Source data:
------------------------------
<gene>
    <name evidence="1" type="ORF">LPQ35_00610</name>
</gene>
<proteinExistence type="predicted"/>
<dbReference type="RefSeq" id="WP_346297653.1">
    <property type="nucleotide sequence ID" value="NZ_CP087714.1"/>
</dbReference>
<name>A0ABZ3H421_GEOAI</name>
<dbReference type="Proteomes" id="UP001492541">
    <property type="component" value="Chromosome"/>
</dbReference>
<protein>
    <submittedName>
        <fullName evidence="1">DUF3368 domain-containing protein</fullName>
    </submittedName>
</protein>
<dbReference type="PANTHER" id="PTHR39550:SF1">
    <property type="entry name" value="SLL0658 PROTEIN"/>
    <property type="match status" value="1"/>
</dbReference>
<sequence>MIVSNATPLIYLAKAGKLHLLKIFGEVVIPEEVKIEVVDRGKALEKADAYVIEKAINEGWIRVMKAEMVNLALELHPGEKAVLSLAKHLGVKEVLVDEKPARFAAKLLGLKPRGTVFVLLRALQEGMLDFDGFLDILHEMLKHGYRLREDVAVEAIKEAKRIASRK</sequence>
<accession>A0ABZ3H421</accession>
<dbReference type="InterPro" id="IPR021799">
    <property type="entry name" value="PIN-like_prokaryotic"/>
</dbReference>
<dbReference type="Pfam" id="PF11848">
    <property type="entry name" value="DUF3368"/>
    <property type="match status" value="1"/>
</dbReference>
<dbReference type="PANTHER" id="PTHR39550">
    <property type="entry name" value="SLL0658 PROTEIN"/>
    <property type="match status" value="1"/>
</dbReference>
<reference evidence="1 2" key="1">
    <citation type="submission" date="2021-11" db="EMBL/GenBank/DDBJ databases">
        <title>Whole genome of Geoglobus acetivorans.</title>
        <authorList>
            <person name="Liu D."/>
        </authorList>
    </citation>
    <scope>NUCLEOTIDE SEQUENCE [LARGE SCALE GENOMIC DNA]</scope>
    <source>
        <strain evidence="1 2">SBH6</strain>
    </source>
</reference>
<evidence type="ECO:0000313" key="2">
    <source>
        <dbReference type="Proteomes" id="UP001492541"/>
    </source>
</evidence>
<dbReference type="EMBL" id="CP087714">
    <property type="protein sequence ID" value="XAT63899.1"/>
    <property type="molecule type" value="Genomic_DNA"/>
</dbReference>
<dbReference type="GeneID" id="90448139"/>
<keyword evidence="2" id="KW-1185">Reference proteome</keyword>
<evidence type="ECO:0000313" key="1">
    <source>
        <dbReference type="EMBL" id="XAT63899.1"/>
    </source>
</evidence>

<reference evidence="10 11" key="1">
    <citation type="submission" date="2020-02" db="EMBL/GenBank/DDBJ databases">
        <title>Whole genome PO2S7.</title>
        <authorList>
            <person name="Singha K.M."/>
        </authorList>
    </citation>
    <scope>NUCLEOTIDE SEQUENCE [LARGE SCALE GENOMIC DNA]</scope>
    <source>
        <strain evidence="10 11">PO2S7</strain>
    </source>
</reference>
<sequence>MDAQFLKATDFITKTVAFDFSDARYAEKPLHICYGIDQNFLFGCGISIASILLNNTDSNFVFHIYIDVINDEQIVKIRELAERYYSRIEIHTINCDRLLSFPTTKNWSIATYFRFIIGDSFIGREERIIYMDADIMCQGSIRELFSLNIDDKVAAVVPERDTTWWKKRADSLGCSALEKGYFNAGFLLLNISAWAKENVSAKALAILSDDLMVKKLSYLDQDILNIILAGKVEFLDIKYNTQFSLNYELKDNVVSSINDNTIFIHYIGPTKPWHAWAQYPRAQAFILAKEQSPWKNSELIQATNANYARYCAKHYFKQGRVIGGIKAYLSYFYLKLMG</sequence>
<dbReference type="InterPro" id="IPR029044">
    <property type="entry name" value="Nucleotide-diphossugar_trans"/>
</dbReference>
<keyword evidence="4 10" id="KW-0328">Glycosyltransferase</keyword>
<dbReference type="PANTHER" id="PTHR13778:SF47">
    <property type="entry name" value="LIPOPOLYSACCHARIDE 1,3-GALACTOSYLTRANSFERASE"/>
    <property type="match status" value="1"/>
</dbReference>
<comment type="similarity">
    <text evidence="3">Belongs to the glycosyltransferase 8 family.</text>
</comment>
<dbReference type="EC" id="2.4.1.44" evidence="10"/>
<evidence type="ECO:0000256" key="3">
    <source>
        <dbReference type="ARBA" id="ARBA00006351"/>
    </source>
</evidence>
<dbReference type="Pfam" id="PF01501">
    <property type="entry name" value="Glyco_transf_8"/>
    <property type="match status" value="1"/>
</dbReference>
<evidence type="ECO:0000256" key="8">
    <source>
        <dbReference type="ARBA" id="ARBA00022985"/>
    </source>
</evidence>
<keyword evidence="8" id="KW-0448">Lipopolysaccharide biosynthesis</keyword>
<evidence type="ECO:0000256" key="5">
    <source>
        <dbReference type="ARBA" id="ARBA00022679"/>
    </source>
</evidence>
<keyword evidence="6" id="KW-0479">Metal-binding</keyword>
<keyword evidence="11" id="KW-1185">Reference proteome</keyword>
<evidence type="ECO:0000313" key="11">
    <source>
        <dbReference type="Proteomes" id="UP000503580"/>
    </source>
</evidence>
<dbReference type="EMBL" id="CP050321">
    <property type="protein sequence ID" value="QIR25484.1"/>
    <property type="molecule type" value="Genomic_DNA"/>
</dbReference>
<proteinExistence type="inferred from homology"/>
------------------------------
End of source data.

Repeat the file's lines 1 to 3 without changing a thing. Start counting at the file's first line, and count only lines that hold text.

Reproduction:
<gene>
    <name evidence="1" type="ORF">LPQ35_00610</name>
</gene>